Power Tools and MSSCCI provider for TFS 2010 Beta 2

by Ewald Hofman 1. December 2009 11:55

Today Microsoft has released the first two extensions on TFS:

  • MSSCCI provider
  • TFPT

MSSCCI provider

With the MSSCCI provider, you can connect to TFS Version Control with environments other then Visual Studio 2008/2010. This provider has shown its relevance to have great adaptation in the previous power tools. Having this provider for the TFS 2010 Beta 2 version makes the decision to use TFS 2010 in the beta 2 phase even more easy for companies.

You can find the download at http://visualstudiogallery.msdn.microsoft.com/en-us/f959ea32-5ac3-424a-a709-5001a158ebe8

TFPT

The TFPT are the power tools for TFS. When I go to a customer, first thing I recommend is to install the power tools. I can not live without them anymore!

The following table lists the features that are available in the power tools

Power tool Description
Process Template Editor (PTE) You can change the process template and the work item types (WIT) without the power tools with the command line. With the PTE, you have access to a visual editor with the Tools menu in Visual Studio. This makes it much easier to customize the process template to your specific needs.
Best Practice Analyzer (BPA) The BPA checks your TFS installation on the recommended settings. As a TFS administrator, you will love this tool since it will tell you how you can improve the health of the configuration.
Check-in policy pack

Check-in policies are extremely helpful in guiding the TFS users what is required when they check in their code. Installing the check-in policies improves the quality, the traceability and the stability of the versioned items. Included in the power tools are:

- Custom Path Policy, which makes it possible to apply a check-in policy on specific version control folders
- Forbidden Patterns Policy, which disallows to check-in filenames of a specific pattern
- Changeset Comments Policy, which ensures that the comment is entered when checking in
- Work Item Query Policy, which ensures that a work item is included that is part of a work item query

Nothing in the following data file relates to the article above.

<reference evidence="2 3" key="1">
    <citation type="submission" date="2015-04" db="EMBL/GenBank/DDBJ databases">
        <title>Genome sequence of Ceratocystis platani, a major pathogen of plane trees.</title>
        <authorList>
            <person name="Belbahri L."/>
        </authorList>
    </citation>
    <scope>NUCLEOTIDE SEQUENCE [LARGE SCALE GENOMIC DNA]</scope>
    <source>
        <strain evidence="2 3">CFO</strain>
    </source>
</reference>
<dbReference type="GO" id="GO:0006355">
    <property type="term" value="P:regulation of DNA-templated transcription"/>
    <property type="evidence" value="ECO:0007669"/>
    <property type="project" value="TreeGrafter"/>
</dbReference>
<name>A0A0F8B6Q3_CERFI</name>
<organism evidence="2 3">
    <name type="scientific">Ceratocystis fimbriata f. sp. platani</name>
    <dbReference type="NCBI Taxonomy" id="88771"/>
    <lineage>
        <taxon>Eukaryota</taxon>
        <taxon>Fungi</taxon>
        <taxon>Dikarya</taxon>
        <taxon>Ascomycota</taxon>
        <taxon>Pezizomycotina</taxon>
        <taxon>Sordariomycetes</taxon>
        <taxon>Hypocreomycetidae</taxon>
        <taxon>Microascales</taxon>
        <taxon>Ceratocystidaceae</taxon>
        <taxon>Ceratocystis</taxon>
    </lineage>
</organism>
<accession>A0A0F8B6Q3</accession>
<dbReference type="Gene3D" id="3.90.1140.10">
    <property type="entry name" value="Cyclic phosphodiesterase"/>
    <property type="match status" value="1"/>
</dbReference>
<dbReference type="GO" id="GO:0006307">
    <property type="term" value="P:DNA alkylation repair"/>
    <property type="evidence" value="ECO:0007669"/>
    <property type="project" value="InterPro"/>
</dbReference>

Windows Shell Extension Not everybody wants to work with Visual Studio to be able to put files under version control, like a requirements engineer or a tester. With this extension, the context menu of the Windows Explorer contains the version control menu items (such as get latest, check in and check out). The menu items will appear in the menu for every folder that is included in a workspace.
PowerShell support PowerShell gives you an alternative to programming in C# against the TFS SDK. It is a great tool for administrators to automate tasks.

Command line support

TFPT has the ability to perform most actions by the command line

Work Item Templates

With these templates you have the ability to populate work items with default values. For example, when you are creating lots of work items for a specific person for a specific area in a specific iteration, you can add these values to the template and create work items from the template, or apply the template to already created work items

Alert editor

TFS has a built-in alert editor, which is very limited in functionality. With the alert editor, you can define the condition when the alert should be triggered with a nice UI.

You can find the download at http://visualstudiogallery.msdn.microsoft.com/en-us/0e69a28f-020c-488b-80b3-f4c89a20621d

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VSTS 2010

Use Powershell to execute a TFS console app for each team project

by Ewald Hofman 7. September 2009 23:18

I wanted to remove one of the field mappings for MS Project for all team projects. Of course I could create a simple batch file and then retrieve all team project names from somewhere and copy the command several times. But as a real IT guy: I am lazy.

So I wanted to automate the process. Of course I could have used the TFS API, but then you have to start visual studio, put in the same code over and over again. I wanted to explore new fields, being Powershell.

There is a lot of information about powershell on the web. An excellent blog is from James Manning. But you can also see the Powershell help on Technet.

This post covers the execution of the TFSFieldMapping.exe on all team projects to upload new field mappings.

Step  Descriptio 
To be able to iteraterate through the team projects, we need to make a connection to TFS. There is an excellent script, created by James Manning, called get-tfs, which you can find at: http://blogs.msdn.com/jmanning/archive/2006/09/28/776141.aspx  
2 Download the script and place it in the same directory as your script will be saved.
3 Create a new file called UploadMappings.ps1
4 Open the file in notepad
5 Enter the contents (see below) in the file
6 Save the file
7 Open the command prompt
8 Type Powershell
9 Go with cmd "my dir" to the directory where your script is located
10 Type .\UploadMappings

The full script looks like

 

param(

)
begin
{
 $cmd = """c:\program files\Microsoft Visual Studio 9.0\Common7\IDE\tfsfieldmapping.exe""";
 $server = "[TFS URL (eg. http://mytfsserver:8080)]";
 $tfs = .\get-tfs $server;
 $css = $tfs.css;
 $mappingfile = "[location of mapping file]";
}

process
{
 $css.ListAllProjects() | % {
  "Upload fields for $_";
  $info = new-object System.Diagnostics.ProcessStartInfo;
  $info.FileName = $cmd;
  $info.Arguments = "upload $server ""$_"" $mappingfile";
  $info.UseShellExecute = $false;
  $p = [diagnostics.process]::start($info);
  $p.WaitForExit();
 }
}

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VSTS 2008

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